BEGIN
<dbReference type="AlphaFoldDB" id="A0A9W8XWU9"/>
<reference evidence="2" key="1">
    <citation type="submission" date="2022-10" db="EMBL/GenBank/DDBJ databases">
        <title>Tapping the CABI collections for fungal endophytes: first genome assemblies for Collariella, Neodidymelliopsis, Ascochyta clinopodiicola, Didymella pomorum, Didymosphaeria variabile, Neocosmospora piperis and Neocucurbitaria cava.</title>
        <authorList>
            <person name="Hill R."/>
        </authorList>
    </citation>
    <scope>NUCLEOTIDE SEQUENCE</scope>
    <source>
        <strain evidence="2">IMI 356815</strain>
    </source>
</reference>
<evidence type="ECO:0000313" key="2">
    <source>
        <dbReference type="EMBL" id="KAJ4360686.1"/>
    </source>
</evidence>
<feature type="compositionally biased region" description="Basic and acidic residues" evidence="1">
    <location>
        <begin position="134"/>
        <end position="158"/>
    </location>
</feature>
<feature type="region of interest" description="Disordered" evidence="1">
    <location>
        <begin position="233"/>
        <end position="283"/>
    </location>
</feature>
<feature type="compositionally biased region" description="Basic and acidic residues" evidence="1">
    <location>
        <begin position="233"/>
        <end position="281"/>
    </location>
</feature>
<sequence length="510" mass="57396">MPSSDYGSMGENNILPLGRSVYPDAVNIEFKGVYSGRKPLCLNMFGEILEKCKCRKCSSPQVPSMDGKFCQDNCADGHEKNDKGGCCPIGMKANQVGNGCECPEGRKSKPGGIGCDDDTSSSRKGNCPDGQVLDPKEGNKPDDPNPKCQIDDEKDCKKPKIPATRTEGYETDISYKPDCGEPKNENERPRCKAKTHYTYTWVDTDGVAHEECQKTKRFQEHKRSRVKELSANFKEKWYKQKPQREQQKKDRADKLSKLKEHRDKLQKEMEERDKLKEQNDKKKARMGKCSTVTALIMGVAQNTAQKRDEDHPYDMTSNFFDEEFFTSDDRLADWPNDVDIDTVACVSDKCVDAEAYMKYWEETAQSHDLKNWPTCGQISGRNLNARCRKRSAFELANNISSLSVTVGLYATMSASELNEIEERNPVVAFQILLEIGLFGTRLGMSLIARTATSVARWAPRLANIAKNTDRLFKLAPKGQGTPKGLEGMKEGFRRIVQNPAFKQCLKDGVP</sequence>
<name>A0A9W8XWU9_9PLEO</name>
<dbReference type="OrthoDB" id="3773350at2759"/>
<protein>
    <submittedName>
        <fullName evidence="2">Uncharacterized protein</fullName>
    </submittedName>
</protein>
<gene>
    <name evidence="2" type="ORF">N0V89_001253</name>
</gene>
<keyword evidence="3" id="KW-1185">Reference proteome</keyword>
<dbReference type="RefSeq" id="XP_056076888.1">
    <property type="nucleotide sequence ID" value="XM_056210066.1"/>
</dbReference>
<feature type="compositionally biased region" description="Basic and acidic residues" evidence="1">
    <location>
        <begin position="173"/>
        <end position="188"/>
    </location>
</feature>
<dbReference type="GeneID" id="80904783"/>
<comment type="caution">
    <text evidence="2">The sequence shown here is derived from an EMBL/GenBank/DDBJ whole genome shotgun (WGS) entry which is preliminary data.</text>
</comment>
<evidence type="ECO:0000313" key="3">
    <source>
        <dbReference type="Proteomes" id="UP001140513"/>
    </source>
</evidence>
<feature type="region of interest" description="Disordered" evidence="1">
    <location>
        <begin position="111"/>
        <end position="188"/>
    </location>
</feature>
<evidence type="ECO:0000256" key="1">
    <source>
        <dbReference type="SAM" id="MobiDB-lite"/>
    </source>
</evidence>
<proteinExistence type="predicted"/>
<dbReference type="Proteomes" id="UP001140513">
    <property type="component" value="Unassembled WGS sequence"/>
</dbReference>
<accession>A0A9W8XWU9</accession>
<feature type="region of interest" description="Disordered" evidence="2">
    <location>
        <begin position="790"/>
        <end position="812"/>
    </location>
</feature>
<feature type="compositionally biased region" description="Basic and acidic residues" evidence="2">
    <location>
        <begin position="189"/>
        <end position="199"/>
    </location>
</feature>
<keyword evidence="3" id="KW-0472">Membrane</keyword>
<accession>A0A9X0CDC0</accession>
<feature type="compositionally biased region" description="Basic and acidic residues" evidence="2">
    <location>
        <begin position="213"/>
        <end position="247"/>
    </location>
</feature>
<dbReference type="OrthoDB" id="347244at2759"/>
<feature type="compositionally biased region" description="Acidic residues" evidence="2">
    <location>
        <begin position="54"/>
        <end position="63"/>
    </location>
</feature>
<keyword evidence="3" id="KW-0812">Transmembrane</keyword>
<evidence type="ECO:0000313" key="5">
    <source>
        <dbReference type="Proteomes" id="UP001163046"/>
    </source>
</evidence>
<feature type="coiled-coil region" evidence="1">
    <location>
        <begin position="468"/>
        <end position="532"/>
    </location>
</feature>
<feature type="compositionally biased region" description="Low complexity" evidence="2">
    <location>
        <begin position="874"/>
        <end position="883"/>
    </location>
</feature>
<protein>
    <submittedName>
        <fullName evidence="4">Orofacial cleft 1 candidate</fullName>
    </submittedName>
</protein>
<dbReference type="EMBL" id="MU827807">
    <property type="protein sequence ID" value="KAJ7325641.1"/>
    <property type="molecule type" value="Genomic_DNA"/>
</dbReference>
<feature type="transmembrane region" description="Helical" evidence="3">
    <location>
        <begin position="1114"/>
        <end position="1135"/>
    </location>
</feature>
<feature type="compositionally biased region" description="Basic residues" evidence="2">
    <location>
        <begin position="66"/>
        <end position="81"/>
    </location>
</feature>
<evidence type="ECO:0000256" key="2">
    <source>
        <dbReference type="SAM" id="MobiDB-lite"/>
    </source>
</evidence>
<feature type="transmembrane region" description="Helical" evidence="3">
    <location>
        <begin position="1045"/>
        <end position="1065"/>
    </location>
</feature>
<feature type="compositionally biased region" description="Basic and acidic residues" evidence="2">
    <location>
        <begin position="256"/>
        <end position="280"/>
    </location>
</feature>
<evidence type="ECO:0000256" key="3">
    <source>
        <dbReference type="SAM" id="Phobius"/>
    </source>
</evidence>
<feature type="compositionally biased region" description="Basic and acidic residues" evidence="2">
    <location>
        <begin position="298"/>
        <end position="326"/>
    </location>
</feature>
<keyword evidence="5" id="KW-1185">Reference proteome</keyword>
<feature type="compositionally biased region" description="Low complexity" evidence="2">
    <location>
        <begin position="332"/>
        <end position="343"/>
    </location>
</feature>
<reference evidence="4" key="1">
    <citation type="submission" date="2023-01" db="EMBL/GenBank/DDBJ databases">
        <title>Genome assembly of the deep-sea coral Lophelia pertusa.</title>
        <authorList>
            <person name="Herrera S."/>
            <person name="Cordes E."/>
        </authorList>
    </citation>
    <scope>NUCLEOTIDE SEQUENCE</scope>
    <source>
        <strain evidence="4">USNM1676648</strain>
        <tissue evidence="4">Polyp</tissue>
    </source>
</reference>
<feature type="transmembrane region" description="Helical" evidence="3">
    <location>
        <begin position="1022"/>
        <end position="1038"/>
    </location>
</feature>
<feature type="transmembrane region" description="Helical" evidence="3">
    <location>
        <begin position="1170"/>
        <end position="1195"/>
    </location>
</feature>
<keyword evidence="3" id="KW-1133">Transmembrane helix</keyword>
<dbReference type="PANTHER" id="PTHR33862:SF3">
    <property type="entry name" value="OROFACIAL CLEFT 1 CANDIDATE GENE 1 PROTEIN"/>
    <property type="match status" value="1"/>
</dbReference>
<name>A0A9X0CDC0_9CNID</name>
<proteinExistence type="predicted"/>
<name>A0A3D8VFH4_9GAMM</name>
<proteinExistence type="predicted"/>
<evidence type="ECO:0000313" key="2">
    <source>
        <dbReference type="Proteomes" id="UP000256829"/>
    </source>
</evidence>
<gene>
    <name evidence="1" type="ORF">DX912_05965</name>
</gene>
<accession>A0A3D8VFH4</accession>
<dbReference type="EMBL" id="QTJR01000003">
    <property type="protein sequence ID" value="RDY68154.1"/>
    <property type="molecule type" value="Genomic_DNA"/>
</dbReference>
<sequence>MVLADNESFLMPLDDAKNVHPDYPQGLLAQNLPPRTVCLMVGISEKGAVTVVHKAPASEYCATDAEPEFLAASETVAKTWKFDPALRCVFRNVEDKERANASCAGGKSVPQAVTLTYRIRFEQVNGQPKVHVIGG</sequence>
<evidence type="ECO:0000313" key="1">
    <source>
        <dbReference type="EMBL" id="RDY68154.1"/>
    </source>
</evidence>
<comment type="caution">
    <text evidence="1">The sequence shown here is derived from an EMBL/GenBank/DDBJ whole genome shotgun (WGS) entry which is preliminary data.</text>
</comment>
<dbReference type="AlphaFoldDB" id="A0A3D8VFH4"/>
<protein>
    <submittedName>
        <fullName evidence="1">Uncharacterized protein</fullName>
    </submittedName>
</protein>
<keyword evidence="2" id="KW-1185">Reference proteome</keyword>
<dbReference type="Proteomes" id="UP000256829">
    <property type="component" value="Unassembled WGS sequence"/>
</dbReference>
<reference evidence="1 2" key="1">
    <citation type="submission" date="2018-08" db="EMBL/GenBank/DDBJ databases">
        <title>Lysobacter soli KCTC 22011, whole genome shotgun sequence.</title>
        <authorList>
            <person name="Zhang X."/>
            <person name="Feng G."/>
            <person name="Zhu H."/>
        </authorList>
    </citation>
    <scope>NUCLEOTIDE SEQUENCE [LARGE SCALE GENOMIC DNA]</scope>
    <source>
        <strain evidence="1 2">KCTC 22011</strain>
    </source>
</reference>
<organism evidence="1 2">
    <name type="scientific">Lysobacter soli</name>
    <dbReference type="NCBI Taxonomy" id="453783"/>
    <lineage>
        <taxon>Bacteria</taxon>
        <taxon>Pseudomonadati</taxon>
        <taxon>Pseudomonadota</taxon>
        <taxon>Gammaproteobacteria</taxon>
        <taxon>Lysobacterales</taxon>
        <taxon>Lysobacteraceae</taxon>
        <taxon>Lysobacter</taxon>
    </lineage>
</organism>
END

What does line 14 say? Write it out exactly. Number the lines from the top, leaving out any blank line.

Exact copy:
<evidence type="ECO:0000313" key="2">